On Your Marks…Get Set to Trade in the EU
With the UK Government extending the period for accepting CE product marks until 2023, Cathrine Ripley considers how this extension fits in with the current landscape for UK manufacturers looking to continue trading in the EU following Brexit.
On 24 August 2021, the Department for Business, Energy & Industrial Strategy (BEIS) amended its guidance, extending the time period for which CE product marks will continue to be accepted in Great Britain until 31 December 2022.
CE marks are a manufacturer’s assertion that its product meets all the EU’s essential safety requirements. Certain categories of product, ranging from toys to gas appliances, must bear the CE mark so they can be placed on the EU market. Manufacturers can demonstrate their compliance by declaring that they have taken appropriate steps or by having the product assessed by an EU-recognised “notified body”.
Following Brexit, the UK has adopted a new UK Conformity Assessment (UKCA) mark, which fulfils the same function as the CE mark, but for the GB market. This UKCA mark is not recognised in the EU market, although for the time being the CE mark retains validity in Great Britain. Initially, the government had set a deadline of 1 January 2022, by which time manufacturers would have to adopt the new UKCA markings when placing goods on the GB market. However, BEIS’s updated guidance means that manufacturers will now have until 1 January 2023 before they need to start using the UKCA mark.
So, for the time being manufacturers trading in both Great Britain and the EU can continue to use just the CE mark to operate in both markets. UK manufacturers can use the CE mark, provided that one of the following conditions is met:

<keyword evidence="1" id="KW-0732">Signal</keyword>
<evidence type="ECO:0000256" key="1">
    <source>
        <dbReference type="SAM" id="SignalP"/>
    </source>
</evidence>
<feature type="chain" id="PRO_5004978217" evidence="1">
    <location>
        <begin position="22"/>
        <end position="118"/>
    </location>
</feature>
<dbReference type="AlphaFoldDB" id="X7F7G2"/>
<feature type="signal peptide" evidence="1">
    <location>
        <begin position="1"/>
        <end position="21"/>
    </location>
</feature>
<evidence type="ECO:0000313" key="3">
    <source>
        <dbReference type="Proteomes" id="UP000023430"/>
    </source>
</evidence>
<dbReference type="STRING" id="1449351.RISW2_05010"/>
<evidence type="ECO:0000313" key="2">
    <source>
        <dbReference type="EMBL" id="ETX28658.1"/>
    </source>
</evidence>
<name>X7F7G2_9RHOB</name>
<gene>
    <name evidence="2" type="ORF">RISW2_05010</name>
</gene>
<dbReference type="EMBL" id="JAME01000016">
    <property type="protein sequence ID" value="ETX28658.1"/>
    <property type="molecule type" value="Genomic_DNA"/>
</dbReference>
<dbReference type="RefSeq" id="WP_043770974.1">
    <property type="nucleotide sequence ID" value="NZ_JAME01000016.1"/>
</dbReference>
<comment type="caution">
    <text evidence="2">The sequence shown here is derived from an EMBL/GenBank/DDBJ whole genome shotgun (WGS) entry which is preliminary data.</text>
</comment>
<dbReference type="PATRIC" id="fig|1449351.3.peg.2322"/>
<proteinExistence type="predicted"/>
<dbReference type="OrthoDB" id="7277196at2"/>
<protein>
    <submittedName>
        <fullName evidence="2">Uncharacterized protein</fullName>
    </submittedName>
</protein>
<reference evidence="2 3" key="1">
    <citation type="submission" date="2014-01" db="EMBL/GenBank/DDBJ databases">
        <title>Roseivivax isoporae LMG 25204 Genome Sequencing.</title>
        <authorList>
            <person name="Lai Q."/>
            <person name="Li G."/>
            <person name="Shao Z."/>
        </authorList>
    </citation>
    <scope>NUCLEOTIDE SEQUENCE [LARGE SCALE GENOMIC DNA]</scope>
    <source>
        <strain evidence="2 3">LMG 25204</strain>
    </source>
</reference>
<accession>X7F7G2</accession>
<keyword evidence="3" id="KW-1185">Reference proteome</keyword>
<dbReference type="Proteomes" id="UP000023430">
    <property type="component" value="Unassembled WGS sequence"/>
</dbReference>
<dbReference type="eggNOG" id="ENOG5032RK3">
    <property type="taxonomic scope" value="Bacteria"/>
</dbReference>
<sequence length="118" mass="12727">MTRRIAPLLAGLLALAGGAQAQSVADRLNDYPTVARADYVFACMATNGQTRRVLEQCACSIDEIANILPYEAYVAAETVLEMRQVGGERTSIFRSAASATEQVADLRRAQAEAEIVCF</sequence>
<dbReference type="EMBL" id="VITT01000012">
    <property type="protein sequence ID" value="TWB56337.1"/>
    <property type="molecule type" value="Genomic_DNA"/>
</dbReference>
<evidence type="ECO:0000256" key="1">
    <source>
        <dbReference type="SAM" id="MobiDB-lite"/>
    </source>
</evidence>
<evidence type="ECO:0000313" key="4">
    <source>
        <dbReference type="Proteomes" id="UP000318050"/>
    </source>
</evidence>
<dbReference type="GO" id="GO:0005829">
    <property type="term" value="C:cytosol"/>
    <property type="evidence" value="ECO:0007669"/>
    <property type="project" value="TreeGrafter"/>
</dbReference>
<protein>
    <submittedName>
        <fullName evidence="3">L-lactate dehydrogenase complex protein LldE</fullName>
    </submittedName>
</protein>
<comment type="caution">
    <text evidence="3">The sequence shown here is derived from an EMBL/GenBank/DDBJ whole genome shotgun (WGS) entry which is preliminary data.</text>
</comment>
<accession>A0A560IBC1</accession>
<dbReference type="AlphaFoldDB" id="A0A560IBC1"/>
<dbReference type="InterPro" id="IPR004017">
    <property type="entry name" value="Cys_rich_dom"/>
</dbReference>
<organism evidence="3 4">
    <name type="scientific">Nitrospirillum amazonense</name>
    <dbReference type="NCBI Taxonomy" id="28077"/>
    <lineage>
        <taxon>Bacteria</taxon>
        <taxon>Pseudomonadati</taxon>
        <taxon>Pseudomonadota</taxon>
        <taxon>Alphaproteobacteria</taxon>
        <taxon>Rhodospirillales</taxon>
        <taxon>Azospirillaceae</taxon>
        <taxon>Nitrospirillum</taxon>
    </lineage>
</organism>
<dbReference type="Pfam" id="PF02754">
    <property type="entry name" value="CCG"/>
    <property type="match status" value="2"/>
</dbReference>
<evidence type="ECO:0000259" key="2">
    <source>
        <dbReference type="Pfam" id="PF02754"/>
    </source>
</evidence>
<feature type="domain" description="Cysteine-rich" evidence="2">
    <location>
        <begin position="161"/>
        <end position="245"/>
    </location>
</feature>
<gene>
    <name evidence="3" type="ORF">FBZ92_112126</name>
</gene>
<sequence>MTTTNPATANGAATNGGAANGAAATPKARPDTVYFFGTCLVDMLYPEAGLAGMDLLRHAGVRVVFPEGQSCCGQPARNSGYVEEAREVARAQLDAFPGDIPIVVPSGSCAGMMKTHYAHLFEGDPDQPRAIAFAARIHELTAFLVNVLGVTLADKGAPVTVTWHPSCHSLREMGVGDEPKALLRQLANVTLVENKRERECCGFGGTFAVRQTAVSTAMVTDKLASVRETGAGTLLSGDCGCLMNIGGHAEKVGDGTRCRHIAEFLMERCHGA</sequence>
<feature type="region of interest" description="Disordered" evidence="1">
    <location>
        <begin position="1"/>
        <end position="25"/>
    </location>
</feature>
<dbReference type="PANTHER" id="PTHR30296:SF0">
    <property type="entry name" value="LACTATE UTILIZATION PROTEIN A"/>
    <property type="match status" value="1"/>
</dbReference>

- The manufacturer applies the CE mark on the basis of self-declared conformity.
- An EU-recognised notified body carries out a third party-conformity assessment of the product.
- A certificate of conformity previously issued by a UK-approved body was transferred to an EU-recognised notified body before 1 January 2021.
However, UK manufacturers need to prepare to adopt the UKCA mark by 1 January 2023 (assuming there is no further extension of the deadline), for use in the GB market.
Products may carry both the CE mark and UKCA mark, provided they are compliant with both EU and UK regulations. Given the current lack of divergence between the two regimes, it is likely that this is the approach that most UK manufacturers will adopt, to avoid unnecessary costs in preparing two sets of the same product (i.e. one with the CE mark, the other with the UKCA mark).
However, this will only continue to be the case for as long as the UK’s product requirements remain the same as the EU’s. While the UK Government doesn’t appear to have any immediate plans to diverge from the EU’s product requirements regime, this may not be the case longer term and we will continue to monitor developments in this area.